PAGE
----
European Union leaders have agreed on a 1.8-billion-euro "trust fund" for Africa, aimed at tackling the main causes of mass-migration. Brussels hopes the amount can be doubled with contributions from member states.
European heads of government attending a summit with their African counterparts on Thursday approved the fund, with Brussels calling on EU nations to pledge more.
"For the Africa Trust Fund and our response to be credible, I want to see more member states contributing and matching the 1.8 billion euros ($1.9 billion) the EU has put forward," European Commission President Juncker said as EU leaders signed the deal.
The European Commission has been establishing the trust to tackle causes of migration such as poverty and armed conflict. It has urged member states to collectively match the figure.
At the end of the summit on Thursday, Donald Tusk, president of the European Council, warned that Europe's passport-free Shengen area could collapse "without effective control of our external borders." "We must hurry," he added, "but without panic."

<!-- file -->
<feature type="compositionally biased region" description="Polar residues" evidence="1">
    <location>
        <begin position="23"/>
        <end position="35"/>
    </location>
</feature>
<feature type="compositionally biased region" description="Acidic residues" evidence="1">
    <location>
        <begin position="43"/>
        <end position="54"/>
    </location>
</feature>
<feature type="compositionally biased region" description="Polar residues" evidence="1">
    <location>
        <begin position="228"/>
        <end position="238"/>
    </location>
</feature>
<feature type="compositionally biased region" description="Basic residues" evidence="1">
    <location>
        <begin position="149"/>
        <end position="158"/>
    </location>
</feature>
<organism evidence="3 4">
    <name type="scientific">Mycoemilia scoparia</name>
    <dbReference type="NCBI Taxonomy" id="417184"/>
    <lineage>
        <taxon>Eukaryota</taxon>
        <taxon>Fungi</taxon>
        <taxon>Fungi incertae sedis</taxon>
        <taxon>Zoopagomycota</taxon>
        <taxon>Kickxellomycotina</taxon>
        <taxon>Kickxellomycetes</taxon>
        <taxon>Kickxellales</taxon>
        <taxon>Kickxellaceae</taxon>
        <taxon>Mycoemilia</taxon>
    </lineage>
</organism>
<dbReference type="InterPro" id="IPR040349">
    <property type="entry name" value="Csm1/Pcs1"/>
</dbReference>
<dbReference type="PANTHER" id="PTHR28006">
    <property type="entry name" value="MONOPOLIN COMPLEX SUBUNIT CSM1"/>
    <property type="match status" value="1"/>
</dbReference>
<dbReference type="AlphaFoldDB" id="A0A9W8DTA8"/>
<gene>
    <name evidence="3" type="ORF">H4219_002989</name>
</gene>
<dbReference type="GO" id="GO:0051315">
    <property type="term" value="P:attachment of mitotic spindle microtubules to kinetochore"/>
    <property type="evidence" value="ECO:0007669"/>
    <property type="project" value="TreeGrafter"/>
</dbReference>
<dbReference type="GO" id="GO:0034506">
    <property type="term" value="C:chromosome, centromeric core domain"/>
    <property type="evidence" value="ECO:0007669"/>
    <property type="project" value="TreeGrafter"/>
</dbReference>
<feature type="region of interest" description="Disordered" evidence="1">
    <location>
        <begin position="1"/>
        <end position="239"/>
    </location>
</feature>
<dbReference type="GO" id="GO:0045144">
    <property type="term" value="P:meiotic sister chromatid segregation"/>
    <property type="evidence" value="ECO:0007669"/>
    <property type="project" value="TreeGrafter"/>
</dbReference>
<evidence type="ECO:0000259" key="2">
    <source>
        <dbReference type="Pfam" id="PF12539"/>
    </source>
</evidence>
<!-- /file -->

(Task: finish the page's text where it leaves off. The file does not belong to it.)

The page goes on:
Mahamadou Issoufou, president of Niger, said the trust fund would be "far from enough." "What we want is not just official develpoment assistance in this form but reform of global governance," he added, calling for fairer world trade and more investment in Africa.
Senegalese President Macky Sall has taken issue with EU demands that African countries take back failed asylum seekers and other migrants. "Europe is insisting too much on this aspect," Sall said, claiming it was "discriminatory" to expel Africans while keeping Syrian refugees.
Sall also noted that most migrants to Europe do not come from his continent.
The European Asylum Support Office says that - between January and September - the top five areas of origin for the more than 1 million asylum seekers registered in EU states were Syria, the Western Balkans, Afghanistan, Iraq and Pakistan.
EU leaders were meeting separately on Thursday to discuss migration from Turkey, which has now surpassed North Africa as the main launch point for migrants and refugees coming to Europe. However, migration from the world's poorest continent is seen as a more long-term issue.
rc/jil (AFP, AP,Reuters)